I do this assignment after reading The Crucible with my high school juniors. They cast the movie, pick some songs for the soundtrack, come up with a tag line, and then make a movie poster to advertise for their movie. This leads to some strange results. Think Bill Clinton as John Proctor with Hillary as Elizabeth and Monica Lewinsky as Abigail Williams. You have to admire the extent of their historical knowledge. But no matter how terrible their versions of the movie are, once I show them the film version, other than their relief that they're watching a movie in school that's in color, they all think their versions were better. Of course Will Smith makes a better John Proctor than that goofy old what's-his-name.
So, when YA Highway's Road Trip Wednesday asks our favorite movie that was better than the book, they're asking a nearly impossible question to answer. But alas, I can think of two. And I might get blasted for both.
The first is kind of obvious--The Lord of the Rings Trilogy. Those who watch the movies and complain about them being too long and drawn out have obviously never read the books. Sure, they're classics and must reads, and I don't think I'd want to change a word, but...let's just say Tolkien is a bit long-winded. Was he being paid by the word? And that whole thing with the weird guy that lived in a tree that just slows down the whole exciting journey? I'm glad Peter Jackson cut him out.
I have a strong imagination, but somehow while reading the books I found myself picturing a childish cartoon of a war in comic book color with the hobbits played by Jim Henson puppets. I think The Dark Crystal overly influenced my reading. Creepy. Seeing the epic battles and scenery in live action with great acting, amazing effects, and unbelievably dramatic timing brought the world of Middle Earth alive much more than my imagination could. Fo sho!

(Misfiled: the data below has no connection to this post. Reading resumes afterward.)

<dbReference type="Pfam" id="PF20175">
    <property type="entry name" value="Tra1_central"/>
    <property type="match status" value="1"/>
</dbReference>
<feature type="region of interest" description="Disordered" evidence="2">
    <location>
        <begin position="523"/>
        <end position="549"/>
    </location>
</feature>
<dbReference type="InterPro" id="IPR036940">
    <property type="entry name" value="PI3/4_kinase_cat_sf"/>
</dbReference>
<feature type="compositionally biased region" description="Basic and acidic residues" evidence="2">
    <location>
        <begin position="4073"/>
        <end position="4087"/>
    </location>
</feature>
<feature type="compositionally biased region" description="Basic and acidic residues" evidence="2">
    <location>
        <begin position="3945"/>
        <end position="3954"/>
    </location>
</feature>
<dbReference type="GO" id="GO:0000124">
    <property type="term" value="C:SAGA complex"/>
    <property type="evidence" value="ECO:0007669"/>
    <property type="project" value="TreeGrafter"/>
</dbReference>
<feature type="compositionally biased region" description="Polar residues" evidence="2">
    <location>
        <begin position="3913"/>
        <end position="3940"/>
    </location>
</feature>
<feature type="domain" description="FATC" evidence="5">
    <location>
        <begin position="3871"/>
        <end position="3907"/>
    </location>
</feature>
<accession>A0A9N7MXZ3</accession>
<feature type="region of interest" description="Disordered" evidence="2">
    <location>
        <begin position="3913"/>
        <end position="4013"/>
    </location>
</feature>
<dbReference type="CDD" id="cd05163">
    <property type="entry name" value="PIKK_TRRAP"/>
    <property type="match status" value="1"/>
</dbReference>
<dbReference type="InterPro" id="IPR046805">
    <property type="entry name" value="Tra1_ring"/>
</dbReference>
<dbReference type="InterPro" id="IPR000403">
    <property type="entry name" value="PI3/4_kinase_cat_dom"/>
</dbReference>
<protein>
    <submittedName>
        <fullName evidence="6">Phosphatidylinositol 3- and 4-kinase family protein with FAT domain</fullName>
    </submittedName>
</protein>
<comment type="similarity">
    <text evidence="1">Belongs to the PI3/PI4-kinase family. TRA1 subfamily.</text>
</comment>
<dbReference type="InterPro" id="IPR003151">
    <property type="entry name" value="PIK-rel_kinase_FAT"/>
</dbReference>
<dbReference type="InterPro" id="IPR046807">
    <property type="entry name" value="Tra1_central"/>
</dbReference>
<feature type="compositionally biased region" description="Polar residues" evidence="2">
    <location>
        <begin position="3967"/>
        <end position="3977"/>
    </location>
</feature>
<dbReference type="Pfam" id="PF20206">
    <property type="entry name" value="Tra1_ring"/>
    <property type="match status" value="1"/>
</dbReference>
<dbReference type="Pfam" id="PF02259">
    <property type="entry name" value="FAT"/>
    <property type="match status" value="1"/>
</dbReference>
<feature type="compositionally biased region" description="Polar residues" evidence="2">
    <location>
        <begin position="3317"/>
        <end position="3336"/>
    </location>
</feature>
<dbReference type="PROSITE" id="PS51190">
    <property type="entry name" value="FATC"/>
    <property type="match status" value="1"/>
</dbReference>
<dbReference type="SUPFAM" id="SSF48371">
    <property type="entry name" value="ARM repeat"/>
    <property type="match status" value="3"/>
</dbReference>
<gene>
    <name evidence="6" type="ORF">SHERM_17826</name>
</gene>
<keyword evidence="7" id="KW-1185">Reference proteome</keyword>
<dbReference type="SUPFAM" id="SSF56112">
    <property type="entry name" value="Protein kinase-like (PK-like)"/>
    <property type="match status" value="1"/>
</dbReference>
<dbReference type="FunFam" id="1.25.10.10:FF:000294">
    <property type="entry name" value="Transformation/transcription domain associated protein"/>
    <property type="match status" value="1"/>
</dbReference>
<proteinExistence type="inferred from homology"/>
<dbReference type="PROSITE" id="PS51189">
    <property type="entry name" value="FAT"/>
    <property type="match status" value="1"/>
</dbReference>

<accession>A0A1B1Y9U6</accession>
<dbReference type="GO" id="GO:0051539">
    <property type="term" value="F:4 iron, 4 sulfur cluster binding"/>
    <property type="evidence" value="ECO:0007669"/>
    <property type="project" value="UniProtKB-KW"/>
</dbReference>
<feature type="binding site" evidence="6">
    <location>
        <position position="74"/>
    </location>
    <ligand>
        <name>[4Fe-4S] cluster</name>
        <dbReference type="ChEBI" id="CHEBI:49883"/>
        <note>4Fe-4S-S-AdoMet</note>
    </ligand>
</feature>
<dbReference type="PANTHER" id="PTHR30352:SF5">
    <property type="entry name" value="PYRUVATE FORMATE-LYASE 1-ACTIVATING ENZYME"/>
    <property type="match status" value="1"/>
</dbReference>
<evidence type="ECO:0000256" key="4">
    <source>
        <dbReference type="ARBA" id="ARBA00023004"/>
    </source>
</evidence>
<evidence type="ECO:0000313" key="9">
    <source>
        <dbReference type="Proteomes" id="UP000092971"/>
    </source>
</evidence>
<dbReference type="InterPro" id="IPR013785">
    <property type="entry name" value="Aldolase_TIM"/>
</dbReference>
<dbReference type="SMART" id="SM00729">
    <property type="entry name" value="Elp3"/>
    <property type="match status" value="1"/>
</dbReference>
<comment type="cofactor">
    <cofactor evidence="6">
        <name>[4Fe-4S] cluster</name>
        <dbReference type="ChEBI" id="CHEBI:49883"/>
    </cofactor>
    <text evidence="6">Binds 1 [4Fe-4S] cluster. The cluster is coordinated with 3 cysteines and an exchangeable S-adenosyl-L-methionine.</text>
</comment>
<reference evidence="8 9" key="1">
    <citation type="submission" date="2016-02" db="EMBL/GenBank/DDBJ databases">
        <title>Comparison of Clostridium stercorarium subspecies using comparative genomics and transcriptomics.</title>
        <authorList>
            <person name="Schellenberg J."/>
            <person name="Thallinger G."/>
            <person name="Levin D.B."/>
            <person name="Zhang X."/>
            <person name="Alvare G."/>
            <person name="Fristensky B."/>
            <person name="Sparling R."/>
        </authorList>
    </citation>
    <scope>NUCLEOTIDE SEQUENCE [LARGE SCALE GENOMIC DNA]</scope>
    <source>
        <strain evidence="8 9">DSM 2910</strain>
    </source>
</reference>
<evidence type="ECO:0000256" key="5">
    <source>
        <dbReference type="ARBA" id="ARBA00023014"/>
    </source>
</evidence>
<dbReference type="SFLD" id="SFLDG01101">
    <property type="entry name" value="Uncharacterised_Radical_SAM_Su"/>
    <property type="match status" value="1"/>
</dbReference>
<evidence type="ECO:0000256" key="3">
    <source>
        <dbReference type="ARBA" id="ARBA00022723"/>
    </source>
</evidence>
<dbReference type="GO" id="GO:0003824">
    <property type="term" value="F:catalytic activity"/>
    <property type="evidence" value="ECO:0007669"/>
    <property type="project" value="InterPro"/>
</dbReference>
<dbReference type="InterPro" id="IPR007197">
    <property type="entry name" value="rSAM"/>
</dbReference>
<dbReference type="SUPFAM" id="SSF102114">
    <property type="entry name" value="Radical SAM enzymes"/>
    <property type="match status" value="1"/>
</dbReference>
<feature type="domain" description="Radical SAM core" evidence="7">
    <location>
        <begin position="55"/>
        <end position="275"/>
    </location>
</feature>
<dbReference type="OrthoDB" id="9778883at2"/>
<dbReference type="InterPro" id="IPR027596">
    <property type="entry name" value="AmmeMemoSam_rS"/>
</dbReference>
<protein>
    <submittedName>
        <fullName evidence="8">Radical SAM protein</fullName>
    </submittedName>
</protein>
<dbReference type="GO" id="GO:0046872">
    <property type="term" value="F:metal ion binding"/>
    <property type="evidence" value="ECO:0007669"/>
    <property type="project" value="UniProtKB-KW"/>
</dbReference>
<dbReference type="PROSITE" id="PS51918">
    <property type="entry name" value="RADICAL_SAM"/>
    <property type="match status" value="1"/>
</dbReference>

The second is The Shining. Sure Kubrick's film was far different than King's novel (in fact, I've heard some say they really aren't much of the same thing at all.), but I kind of liked that. Kubrick was creepier. He realized that with a movie you have the advantage of visuals, of imagery through the eyes, not the mind. You watch that movie, and there are so many images that are left frozen in your mind forever: the blood river in the elevator, the creepy twin girls, "Redrum" in the mirror, the corpse-like woman in the bath tub, the little boy peddling down the hall. It's amazing how well Kubrick used the medium of film to take what King did so well in print and reinvent it. Both are terrifying. Both are memorable. But they both were able to do what they did in the perfect way for the medium both were using. Quite remarkable. I know I've been scarred for life.
As a writer, though, I've heard authors talking about being sellouts for letting Hollywood corrupt their masterpieces. Not I. Sure I've yet to have a novel even published, but I can't think of a better tribute to me, my story, and my characters than to see them on the big screen. I'll be at the opening, tears in my eyes...
Criticizing every single change, of course.